Human beings fit Nijhuis’ description of successful invaders perfectly, invaders who “by dint of huge numbers and impressive industry can disrupt food webs and, therefore entire ecosystems.” When Nijhuis makes reference to “a monstrous, postapocalyptic fauna, a homogenous cast capable of shredding nature’s diversity,” I am driven to contemplate the threatened polar bears clinging to melting ice caps, the small remaining herds of elephants, the gorillas and the chimpanzees clinging to shrinking islands of forest, the degradation of the coral reefs, the salmon whose spawning grounds have been rendered inaccessible by massive dams, not to mention the poor honeybees worked to death producing massive amounts of honey for a burgeoning human population.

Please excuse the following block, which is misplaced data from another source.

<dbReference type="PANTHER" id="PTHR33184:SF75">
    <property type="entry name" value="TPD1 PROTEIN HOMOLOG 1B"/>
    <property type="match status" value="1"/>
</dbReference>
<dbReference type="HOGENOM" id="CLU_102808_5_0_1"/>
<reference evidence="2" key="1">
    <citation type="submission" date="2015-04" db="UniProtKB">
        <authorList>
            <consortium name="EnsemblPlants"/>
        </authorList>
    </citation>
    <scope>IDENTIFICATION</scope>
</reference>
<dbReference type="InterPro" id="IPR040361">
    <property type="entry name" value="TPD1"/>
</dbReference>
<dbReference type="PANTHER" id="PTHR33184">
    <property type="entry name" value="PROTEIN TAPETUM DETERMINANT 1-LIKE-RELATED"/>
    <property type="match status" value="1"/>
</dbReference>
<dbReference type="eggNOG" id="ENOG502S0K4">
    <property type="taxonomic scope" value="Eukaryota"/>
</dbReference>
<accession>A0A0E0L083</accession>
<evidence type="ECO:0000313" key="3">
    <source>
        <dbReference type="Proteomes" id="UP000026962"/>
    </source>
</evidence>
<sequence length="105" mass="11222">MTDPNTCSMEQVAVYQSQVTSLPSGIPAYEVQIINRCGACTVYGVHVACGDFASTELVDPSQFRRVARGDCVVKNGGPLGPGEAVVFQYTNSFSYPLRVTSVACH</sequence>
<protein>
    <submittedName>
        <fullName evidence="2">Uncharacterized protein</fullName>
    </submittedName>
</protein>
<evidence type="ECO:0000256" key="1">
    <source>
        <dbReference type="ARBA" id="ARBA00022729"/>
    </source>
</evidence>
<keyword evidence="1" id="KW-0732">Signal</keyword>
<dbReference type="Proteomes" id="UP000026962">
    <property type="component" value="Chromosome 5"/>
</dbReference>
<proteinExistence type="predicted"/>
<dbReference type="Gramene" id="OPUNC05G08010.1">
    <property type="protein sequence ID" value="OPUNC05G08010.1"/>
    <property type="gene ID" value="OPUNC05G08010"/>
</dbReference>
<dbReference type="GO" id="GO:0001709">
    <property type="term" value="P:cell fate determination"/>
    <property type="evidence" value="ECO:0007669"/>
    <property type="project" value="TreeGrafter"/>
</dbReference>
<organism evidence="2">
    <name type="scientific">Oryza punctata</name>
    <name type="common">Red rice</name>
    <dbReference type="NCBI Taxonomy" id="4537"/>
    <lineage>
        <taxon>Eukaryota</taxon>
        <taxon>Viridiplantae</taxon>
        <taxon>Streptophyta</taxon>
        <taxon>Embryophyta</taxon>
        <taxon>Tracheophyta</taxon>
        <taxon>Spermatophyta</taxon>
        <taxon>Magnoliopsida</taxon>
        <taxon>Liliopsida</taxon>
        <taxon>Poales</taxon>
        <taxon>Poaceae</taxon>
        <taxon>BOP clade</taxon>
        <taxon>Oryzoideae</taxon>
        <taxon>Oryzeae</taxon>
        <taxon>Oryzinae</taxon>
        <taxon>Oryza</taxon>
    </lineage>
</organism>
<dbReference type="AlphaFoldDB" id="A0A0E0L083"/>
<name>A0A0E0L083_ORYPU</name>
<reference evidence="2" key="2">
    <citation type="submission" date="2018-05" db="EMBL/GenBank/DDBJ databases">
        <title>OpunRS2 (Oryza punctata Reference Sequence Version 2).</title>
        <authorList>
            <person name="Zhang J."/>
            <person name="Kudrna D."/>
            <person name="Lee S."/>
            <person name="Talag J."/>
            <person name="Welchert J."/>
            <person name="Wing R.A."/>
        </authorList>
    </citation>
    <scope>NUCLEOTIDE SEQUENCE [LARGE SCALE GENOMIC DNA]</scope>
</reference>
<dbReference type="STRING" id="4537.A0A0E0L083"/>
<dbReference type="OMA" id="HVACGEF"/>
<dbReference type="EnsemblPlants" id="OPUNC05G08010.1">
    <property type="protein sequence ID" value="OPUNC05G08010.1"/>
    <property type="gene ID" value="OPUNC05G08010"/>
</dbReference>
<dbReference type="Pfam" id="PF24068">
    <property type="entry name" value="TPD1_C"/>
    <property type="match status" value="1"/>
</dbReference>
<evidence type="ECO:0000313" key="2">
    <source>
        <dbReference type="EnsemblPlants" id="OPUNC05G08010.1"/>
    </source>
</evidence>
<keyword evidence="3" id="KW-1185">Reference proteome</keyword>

I think the word I’m looking for is hubris, i.e. great numbers of human beings suffer from the notion that we are superior to all other life forms. The only comfort I find in the situation is the knowledge of the increasing numbers of informed and concerned human beings who are engaging in the effort to stem our invasive behavior, be it ecological OR political.
- Thomas Arvensis on Analyst: FBI let Malheur militants save face to end occupation
- Robert Parker on Sagebrush Insurgency connections
- Wayne L Hare on The rise of the Sagebrush Sheriffs
- Robert Jordan on New leader steps up for the American Lands Council
- Carrie Casagram on The rise of the Sagebrush Sheriffs